Working with local activists on racial justice issues like the school-to-prison pipeline, police brutality and mass incarceration, I hear optimism and hope from emerging young leaders of color. I also hear a lot of rage and pain.
I’ve noticed that this hot bundle of anger—specifically about racialized policing and the lack of justice in our so-called justice system—is almost incomprehensible to Utah’s majority population, most of whom have never had a negative interaction with the police or any interaction with the rest of the criminal justice system.
There is a tendency for people who are not brutalized by the system to refuse to see it could be happening to anyone else. Ignoring this swell of hurt and anger among our neighbors of color is a terrible idea. Dismissing it as unfounded is unfair and shortsighted.
Talking about race, and pointing out racism, is imperative if we want to realize a country where constitutional rights are a reality for everyone. We can’t end racist practices and policies if we refuse to even talk about them. Luckily, these amazing leaders of color with whom I am honored to work are willing to have these difficult discussions. In fact, they are skilled at leading these conversations, and are chomping at the bit to do so. They don’t want to talk just among themselves, though. They want to talk with you.
Last year, the ACLU of Utah, Racially Just Utah and Raise Your Pen hosted #RaceMatters, an open mic performance event, on Salt Lake’s West side. Dozens of artists shared personal stories about race, identity and culture. Through song, dance, spoken word and comedy, they answered the question, “What does it mean to be a person of color in Utah?” There were no white performers, but many white audience members. There was no heckling or arguing, just a lot of listening, of trying to understand.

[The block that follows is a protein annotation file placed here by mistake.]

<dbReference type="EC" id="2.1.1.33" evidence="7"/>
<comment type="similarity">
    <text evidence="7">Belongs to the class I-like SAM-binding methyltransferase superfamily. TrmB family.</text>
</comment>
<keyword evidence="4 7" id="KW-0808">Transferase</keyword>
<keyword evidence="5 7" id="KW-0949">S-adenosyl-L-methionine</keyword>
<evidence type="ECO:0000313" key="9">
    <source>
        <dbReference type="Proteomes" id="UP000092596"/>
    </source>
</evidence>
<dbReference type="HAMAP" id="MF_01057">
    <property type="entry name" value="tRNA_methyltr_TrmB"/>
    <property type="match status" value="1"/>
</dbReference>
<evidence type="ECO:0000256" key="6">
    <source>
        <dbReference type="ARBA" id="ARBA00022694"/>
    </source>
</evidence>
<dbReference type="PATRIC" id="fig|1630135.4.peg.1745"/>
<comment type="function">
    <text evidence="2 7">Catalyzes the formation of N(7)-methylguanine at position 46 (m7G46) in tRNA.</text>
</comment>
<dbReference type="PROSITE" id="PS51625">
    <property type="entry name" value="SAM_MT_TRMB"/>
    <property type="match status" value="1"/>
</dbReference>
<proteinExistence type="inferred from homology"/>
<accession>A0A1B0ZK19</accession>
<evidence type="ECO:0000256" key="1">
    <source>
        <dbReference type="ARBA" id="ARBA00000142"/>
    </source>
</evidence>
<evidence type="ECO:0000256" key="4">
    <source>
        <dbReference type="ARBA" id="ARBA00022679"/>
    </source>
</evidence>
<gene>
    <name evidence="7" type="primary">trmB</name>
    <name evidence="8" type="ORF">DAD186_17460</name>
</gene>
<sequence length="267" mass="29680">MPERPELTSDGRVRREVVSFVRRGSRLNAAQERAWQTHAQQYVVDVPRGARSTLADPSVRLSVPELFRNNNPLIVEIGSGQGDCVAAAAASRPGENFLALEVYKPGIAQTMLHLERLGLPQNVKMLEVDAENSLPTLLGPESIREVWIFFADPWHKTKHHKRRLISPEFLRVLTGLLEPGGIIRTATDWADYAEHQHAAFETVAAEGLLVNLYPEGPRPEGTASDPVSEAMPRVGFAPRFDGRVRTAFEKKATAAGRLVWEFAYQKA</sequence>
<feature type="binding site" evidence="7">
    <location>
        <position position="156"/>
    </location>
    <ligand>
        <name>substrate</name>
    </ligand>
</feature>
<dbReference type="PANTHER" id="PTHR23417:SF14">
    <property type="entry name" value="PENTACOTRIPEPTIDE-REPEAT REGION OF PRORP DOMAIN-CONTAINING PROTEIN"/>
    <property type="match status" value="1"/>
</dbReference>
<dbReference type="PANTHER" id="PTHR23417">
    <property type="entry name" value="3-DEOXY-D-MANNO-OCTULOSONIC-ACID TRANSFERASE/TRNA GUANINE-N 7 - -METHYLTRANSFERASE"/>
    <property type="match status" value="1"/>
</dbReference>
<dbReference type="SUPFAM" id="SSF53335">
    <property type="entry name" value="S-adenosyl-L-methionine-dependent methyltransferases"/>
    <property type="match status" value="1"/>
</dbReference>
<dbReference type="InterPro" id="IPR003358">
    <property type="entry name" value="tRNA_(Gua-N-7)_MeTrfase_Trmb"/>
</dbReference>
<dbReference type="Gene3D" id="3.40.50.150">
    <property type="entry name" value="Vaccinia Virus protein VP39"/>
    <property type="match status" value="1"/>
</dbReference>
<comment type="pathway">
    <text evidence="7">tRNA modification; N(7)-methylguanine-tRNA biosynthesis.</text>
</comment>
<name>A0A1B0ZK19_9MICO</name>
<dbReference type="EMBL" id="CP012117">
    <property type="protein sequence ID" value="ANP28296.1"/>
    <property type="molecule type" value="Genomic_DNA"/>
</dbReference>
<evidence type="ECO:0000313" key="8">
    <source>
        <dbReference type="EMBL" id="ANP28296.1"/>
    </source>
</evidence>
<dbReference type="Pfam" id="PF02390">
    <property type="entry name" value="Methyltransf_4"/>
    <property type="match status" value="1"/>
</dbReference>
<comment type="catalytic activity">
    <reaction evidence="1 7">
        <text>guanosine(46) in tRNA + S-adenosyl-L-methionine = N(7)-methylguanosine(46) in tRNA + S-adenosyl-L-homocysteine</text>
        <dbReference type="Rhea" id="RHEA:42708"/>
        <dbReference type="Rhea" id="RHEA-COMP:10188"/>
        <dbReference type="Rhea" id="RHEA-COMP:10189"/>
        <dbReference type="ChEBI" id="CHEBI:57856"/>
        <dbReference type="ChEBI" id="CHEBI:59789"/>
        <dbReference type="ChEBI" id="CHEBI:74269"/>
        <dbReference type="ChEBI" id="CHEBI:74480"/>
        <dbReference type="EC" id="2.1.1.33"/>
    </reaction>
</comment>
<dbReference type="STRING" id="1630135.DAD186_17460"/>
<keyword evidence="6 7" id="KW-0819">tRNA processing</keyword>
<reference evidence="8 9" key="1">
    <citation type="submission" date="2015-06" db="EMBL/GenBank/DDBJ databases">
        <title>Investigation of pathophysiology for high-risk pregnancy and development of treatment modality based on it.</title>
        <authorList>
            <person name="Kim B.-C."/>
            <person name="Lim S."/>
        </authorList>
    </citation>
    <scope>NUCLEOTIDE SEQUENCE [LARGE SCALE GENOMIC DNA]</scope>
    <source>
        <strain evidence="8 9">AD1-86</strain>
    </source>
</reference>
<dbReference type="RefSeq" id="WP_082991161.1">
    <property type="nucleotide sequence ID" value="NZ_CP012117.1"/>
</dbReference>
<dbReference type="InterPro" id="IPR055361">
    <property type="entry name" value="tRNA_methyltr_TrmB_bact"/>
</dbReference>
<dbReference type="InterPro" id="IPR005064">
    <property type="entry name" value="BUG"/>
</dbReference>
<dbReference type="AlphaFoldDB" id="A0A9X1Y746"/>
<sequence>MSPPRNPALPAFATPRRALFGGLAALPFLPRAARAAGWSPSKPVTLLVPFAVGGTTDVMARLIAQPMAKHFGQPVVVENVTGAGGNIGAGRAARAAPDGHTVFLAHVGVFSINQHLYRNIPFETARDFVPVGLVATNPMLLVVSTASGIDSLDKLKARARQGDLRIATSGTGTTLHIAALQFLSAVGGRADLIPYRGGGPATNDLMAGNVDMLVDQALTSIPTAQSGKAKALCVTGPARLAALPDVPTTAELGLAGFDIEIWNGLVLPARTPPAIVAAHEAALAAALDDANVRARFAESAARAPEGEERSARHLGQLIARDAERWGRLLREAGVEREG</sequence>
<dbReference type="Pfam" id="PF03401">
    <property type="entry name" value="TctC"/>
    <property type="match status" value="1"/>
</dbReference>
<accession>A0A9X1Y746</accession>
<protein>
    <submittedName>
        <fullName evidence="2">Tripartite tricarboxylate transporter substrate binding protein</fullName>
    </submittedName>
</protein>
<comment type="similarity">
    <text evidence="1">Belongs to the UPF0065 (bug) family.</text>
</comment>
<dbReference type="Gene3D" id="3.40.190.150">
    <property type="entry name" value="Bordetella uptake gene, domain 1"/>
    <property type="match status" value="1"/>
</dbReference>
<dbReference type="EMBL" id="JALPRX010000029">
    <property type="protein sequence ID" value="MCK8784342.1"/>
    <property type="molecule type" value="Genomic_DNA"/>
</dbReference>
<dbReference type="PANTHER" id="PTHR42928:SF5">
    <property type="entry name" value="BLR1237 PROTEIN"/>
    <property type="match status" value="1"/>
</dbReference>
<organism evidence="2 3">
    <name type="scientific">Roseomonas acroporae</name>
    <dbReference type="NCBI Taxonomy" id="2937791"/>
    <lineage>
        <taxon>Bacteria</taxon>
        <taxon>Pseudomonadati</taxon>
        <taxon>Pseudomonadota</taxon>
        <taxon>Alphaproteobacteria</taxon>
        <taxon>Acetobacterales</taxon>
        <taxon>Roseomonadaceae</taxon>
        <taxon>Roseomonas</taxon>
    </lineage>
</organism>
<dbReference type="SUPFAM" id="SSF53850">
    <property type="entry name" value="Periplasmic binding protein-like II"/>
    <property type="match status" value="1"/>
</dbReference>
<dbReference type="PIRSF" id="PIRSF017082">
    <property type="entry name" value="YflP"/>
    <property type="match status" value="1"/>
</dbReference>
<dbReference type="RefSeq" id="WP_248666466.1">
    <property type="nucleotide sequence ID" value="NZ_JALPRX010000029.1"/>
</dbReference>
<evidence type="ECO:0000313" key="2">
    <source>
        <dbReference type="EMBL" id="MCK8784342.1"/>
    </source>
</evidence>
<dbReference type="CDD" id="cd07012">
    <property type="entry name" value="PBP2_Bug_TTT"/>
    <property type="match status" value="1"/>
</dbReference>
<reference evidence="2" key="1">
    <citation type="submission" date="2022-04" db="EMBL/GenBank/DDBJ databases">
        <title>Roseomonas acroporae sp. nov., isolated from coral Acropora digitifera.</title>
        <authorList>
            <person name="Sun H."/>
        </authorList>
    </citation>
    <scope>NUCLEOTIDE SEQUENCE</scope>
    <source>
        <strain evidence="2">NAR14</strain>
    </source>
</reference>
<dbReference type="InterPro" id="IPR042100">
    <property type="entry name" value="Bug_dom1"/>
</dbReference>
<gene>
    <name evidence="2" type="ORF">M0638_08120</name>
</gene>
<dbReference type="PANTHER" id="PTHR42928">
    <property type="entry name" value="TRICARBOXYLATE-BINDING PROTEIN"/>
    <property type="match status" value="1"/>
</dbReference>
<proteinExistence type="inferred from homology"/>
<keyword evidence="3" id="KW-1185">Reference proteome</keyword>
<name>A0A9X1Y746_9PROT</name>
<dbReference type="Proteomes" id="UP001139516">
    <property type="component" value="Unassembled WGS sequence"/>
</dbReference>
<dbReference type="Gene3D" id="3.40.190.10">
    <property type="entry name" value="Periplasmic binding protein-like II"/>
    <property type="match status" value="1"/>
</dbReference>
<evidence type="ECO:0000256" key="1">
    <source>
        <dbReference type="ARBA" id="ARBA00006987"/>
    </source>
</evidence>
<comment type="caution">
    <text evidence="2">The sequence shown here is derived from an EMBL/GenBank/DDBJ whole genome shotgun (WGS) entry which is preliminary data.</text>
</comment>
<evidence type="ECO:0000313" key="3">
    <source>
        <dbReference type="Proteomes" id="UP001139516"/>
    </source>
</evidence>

Another #RaceMatters performance will take place this month. To build our skills and envision this next incarnation of #RaceMatters, a team of us attended the NeighborWorks USA Community Leadership Initiative training in Louisville, Kentucky last fall. What came out of that event was an expanded concept for #RaceMatters. We plan to lead dialogues about race throughout the year. We will bring the conversation to magazines like CATALYST, to community radio programs and through #RaceMatters events in other Utah cities.
I invite my fellow white Utahns, those who want to learn how to participate helpfully in uncomfortable conversations about race, to join us this month for #RaceMatters. Come and listen. Just listen. Trust that others may indeed be having an experience of life in Utah that is vastly different than yours. You don’t have to have an answer to these experiences. Your first step can just be to hear about—and believe—them.
An invitation to come and listen.
Stories of Race | Culture | Identity
Spoken word. Music. Poetry. Dance. Storytelling.
(the big room in the back),
545 W. 700 South
6-6:30 treats, mingling
6:30-9 words & music
Anna Brower was born and raised in Salt Lake City. She is the Strategic Communications Manager of the ACLU of Utah.